Putin’s invasion of Ukraine has clearly hit the buffers, but as is the case with any war, there is dishonesty, propaganda and lies flying left and right from all sides involved. On some occasions, there is also outright madness in the thinking of some commentators which, unfortunately enough, passes itself off as analytical discourse worth publishing in so-called world leading opinion pages. “Russia must lose this war and demilitarize” argued the authors of a recent piece that appeared in Project Syndicate. In addition, they claim that the West does not want to see Russia defeated. And they cite you as one of those who is somehow naïve enough to believe in the idea that the West bears responsibility for creating the conditions provoking Russia’s attack on Ukraine. Your comments and reaction to this piece of “analysis” on the ongoing war in Ukraine, which I presume may in fact be widely shared not only by Ukrainians but also by many others in Eastern Europe and the Baltic states, not to mention the United States?
There’s not much point wasting time on “outright madness” — which, in this case, also calls for devastation of Ukraine and great damage far beyond.
But it’s not complete madness. They’re right about me, though they might add that I share the company of almost all historians and a wide range of prominent policy intellectuals since the ‘90s, among them leading hawks, as well as the top echelon of the diplomatic corps who know anything about Russia, from George Kennan and Reagan’s Ambassador to Russia Jack Matlock, to Bush II’s hawkish defense secretary Robert Gates, to the current head of the CIA, and an impressive list of others. The list in fact includes any literate person capable of reviewing the very clear historical and diplomatic record with an open mind.
It is, surely, worthwhile to think seriously about the history of the past 30 years since Bill Clinton launched a new Cold War by violating the firm and unambiguous U.S. promise to Mikhail Gorbachev that “We understand the need for assurances to the countries in the East. If we maintain a presence in a Germany that is a part of NATO, there would be no extension of NATO’s jurisdiction for forces of NATO one inch to the east.”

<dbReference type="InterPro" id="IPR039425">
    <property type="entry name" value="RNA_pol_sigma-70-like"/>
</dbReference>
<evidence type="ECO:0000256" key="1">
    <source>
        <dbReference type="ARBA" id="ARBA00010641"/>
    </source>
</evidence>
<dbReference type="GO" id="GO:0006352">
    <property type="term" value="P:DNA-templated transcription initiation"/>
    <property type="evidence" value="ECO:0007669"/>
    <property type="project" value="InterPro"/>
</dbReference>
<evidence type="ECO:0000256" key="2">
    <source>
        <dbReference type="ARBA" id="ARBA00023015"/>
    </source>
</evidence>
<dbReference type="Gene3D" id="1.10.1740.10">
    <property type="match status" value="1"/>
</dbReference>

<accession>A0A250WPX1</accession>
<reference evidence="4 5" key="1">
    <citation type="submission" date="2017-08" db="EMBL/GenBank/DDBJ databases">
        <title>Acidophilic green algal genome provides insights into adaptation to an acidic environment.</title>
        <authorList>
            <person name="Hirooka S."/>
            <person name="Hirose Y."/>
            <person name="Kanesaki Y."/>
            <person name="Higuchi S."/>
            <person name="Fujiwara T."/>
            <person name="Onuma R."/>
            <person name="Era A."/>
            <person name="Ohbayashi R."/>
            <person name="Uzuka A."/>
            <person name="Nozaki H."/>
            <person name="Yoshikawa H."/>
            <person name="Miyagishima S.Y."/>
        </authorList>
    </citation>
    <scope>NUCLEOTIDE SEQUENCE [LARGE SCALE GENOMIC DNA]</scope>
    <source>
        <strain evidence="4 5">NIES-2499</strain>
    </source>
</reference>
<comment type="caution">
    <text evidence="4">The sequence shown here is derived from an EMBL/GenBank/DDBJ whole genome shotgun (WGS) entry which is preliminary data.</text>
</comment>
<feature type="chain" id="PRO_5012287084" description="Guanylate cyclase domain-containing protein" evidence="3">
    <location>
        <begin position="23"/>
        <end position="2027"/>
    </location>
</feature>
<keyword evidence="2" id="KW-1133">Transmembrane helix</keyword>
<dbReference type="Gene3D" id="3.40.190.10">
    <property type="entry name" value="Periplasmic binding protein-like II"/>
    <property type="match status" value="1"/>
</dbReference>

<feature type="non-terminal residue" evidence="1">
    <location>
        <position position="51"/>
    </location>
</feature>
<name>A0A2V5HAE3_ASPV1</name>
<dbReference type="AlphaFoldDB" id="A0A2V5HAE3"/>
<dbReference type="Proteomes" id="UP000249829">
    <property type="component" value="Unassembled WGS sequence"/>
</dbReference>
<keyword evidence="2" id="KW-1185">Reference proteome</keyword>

Those who want to ignore the history are free to do so, at the cost of failure to understand what is happening now, and what the prospects are for preventing “much worse.”
Another unfortunate chapter in human mentality in connection with the Russian-Ukraine conflict is the degree of racism manifested by many commentators and policy makers in the Western world. Yes, fortunately enough, Ukrainians fleeing their country have been welcomed with open arms by European countries, which is not of course the treatment accorded to those fleeing parts of Africa and Asia (or from Central America in the case of the United States) because of persecution, political instability and conflict, and desire to escape poverty. In fact, it’s hard to miss the racism hidden behind the thinking of many who claim that one should not compare U.S.’s invasion of Iraq with Russia’s invasion of Ukraine because the two events are on a different level. This is, for instance, the position taken by the neoliberal Polish intellectual Adam Michnik, who, incidentally, also cites you as one of those who commits the cardinal sin of failing to draw distinctions between the two invasions! Your reaction to this type of “intellectual analysis?”